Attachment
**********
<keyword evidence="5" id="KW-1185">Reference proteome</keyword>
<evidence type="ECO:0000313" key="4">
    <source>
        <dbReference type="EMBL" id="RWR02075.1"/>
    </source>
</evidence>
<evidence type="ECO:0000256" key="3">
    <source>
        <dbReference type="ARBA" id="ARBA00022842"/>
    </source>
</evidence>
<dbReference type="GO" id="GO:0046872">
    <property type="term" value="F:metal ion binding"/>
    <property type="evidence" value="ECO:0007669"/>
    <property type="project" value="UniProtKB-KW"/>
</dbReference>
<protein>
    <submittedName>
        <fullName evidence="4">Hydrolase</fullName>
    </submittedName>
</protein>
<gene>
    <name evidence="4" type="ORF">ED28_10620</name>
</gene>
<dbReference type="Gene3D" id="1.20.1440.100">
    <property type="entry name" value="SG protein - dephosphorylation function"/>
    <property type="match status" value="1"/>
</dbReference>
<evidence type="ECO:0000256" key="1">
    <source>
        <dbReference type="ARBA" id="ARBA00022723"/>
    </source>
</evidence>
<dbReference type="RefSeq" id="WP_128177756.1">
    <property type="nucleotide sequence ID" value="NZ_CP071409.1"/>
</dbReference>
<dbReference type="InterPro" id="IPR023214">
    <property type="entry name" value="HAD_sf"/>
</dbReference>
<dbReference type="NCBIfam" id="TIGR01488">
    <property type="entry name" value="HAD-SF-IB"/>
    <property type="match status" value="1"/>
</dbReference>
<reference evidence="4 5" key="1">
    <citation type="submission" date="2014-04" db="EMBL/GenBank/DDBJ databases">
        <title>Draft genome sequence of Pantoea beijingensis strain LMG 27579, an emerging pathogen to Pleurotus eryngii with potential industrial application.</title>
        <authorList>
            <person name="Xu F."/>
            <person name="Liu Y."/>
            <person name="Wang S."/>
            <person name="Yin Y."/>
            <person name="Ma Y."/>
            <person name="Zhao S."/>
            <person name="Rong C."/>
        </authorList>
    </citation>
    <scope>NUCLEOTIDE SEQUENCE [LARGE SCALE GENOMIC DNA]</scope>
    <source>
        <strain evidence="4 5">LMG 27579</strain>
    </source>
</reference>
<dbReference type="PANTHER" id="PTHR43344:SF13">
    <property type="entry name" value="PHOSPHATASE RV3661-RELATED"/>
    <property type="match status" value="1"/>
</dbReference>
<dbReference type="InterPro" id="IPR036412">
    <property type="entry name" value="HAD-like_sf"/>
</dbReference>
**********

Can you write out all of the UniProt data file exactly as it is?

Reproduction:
<keyword evidence="5" id="KW-1185">Reference proteome</keyword>
<evidence type="ECO:0000313" key="4">
    <source>
        <dbReference type="EMBL" id="RWR02075.1"/>
    </source>
</evidence>
<evidence type="ECO:0000256" key="3">
    <source>
        <dbReference type="ARBA" id="ARBA00022842"/>
    </source>
</evidence>
<dbReference type="GO" id="GO:0046872">
    <property type="term" value="F:metal ion binding"/>
    <property type="evidence" value="ECO:0007669"/>
    <property type="project" value="UniProtKB-KW"/>
</dbReference>
<protein>
    <submittedName>
        <fullName evidence="4">Hydrolase</fullName>
    </submittedName>
</protein>
<gene>
    <name evidence="4" type="ORF">ED28_10620</name>
</gene>
<dbReference type="Gene3D" id="1.20.1440.100">
    <property type="entry name" value="SG protein - dephosphorylation function"/>
    <property type="match status" value="1"/>
</dbReference>
<evidence type="ECO:0000256" key="1">
    <source>
        <dbReference type="ARBA" id="ARBA00022723"/>
    </source>
</evidence>
<dbReference type="RefSeq" id="WP_128177756.1">
    <property type="nucleotide sequence ID" value="NZ_CP071409.1"/>
</dbReference>
<dbReference type="InterPro" id="IPR023214">
    <property type="entry name" value="HAD_sf"/>
</dbReference>
<dbReference type="NCBIfam" id="TIGR01488">
    <property type="entry name" value="HAD-SF-IB"/>
    <property type="match status" value="1"/>
</dbReference>
<reference evidence="4 5" key="1">
    <citation type="submission" date="2014-04" db="EMBL/GenBank/DDBJ databases">
        <title>Draft genome sequence of Pantoea beijingensis strain LMG 27579, an emerging pathogen to Pleurotus eryngii with potential industrial application.</title>
        <authorList>
            <person name="Xu F."/>
            <person name="Liu Y."/>
            <person name="Wang S."/>
            <person name="Yin Y."/>
            <person name="Ma Y."/>
            <person name="Zhao S."/>
            <person name="Rong C."/>
        </authorList>
    </citation>
    <scope>NUCLEOTIDE SEQUENCE [LARGE SCALE GENOMIC DNA]</scope>
    <source>
        <strain evidence="4 5">LMG 27579</strain>
    </source>
</reference>
<dbReference type="PANTHER" id="PTHR43344:SF13">
    <property type="entry name" value="PHOSPHATASE RV3661-RELATED"/>
    <property type="match status" value="1"/>
</dbReference>
<dbReference type="InterPro" id="IPR036412">
    <property type="entry name" value="HAD-like_sf"/>
</dbReference>